TOULOUSE, France — If you want to understand just how quickly the robot revolution may be coming, and how widespread it may be, it’s worth meeting Gael Langevin.

The French sculptor and designer has, by his own admission, almost zero technical background. He has spent most of his career creating branding campaigns for big companies. And yet, despite this lack of training and preparation, Langevin has become a central figure in the open-source robotic world.

Langevin has tapped into the power of crowdsourcing, and the accessibility of 3D printing. Sharing his designs freely, he has constructed a life-size robot, as well as clear instructions for anyone to build their own. The result is both a product and a movement.

“It’s like a sculpture that I can share with everyone,” he said. “I wanted this to be open source from the beginning. It’s like a gift that I can keep giving.”

I met Langevin recently when he was in Toulouse for the Futurapolis conference. He was giving demos, as well as speaking about the future of robotics.

Though he still works full-time on his branding business, he’s also formed a company, called InMoov, around his robotics work. As part of the development, he created a specialized circuit board for robotics (with the help of some Dutch engineers), which he hopes to sell in order to finance his own continued work on the robot.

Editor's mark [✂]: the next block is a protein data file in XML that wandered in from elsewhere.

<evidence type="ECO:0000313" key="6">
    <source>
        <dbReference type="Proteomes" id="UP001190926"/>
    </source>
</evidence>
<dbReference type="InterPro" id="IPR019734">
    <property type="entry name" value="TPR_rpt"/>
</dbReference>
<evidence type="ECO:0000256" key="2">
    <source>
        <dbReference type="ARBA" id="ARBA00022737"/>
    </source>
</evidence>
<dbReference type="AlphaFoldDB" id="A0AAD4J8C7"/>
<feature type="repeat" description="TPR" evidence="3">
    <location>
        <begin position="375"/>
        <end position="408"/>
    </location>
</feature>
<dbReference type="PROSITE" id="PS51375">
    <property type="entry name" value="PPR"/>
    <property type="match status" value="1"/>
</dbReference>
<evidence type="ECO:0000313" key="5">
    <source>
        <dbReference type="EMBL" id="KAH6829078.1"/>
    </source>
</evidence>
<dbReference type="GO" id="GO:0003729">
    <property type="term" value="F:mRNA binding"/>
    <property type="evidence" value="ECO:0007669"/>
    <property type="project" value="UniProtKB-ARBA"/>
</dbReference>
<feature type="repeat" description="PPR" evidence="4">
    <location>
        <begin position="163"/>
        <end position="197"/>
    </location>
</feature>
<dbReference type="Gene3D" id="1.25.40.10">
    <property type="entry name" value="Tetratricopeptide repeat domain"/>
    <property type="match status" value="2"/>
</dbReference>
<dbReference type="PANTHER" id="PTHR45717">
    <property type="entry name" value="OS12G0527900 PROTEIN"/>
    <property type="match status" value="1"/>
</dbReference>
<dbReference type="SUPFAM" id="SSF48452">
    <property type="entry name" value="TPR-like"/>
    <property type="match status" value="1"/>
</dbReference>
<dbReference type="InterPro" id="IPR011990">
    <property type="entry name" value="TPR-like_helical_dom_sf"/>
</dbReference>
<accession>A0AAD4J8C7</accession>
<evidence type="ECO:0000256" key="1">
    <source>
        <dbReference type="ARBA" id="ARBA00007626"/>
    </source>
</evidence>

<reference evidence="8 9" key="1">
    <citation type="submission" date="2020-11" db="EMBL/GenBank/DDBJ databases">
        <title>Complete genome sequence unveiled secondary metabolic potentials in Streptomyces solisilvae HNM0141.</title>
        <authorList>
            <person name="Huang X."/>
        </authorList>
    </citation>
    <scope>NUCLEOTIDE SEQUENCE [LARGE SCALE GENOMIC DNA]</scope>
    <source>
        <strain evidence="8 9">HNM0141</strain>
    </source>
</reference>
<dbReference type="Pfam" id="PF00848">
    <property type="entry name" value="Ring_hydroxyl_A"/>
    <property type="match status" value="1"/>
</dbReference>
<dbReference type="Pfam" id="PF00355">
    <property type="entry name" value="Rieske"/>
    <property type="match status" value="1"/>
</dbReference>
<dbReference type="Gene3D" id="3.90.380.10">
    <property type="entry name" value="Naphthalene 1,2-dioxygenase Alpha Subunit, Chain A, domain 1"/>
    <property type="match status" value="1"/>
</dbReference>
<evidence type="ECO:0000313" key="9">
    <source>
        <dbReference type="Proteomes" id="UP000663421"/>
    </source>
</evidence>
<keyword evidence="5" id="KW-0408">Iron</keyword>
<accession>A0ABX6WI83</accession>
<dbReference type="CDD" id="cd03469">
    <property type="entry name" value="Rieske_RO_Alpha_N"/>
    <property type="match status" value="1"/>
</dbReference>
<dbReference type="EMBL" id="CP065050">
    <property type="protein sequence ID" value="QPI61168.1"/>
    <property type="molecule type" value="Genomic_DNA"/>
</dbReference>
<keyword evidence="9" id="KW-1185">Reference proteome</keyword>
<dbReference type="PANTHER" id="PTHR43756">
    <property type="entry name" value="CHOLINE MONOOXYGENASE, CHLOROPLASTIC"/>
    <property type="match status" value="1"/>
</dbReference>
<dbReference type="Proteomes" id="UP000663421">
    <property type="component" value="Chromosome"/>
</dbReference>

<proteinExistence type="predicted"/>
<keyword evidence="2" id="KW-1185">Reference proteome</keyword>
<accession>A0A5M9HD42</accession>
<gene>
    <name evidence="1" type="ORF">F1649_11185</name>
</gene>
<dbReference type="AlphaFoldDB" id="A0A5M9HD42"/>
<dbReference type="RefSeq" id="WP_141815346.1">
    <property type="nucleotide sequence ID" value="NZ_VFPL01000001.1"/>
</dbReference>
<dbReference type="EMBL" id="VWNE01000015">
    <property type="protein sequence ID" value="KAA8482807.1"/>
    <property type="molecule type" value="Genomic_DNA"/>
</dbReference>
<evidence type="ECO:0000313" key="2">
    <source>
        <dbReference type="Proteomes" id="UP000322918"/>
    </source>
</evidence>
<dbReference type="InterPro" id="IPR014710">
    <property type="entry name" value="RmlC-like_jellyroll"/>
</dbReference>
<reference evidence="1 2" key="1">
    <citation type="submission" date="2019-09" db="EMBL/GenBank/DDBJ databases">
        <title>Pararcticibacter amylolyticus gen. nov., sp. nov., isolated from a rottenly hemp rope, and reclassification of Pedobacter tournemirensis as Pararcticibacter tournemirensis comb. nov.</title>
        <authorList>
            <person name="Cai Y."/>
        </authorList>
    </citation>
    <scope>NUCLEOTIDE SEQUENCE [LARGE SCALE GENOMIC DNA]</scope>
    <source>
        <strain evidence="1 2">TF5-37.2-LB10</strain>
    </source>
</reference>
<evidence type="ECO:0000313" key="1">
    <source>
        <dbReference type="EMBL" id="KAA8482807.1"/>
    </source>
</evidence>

It’s hard to measure the exact impact of Langevin’s project. But it’s already enabled a 15-year-old in Greece to make his own version of Langevin’s work. And it’s created a massive community around the project, people who are problem-solving and improving the work as they make their own versions. Make magazine featured many of these projects this year.

Not bad for a guy who says he had no idea what Arduino was when he launched the project in 2012.

At the time, a French car company had asked Langevin to design a prosthetic hand with a futuristic appearance. In the course of researching the project, Langevin learned how to 3D-print the material to make it. He then uploaded his design to Thingiverse, an online community of people who share designs for physical objects.

The response was positive, and other Thingiverse members started printing their own versions, and contributing their own modifications. That inspired Langevin to take his project further and eventually build an entire robot.

The version he brought to Toulouse is nearly complete from the waist up. Speaking into a microphone, Langevin can give basic directions and ask simple questions that prompt various vocal responses and graceful gestures from the robot. Most of these responses are enabled using bits of code Langevin borrowed from various code libraries online.

Currently, he’s trying to solve the problem of building legs, an enormously complex and potentially expensive undertaking. He’s very focused on keeping the costs low, so that the project remains accessible to as many others as possible. So figuring out how to make the robot walk means creatively engineering a solution around low-cost parts.

To get a better sense of the robot, check out InMoov’s official video here:

Here’s my video from Futurapolis, though it’s a bit difficult to hear over the noise of the crowd:

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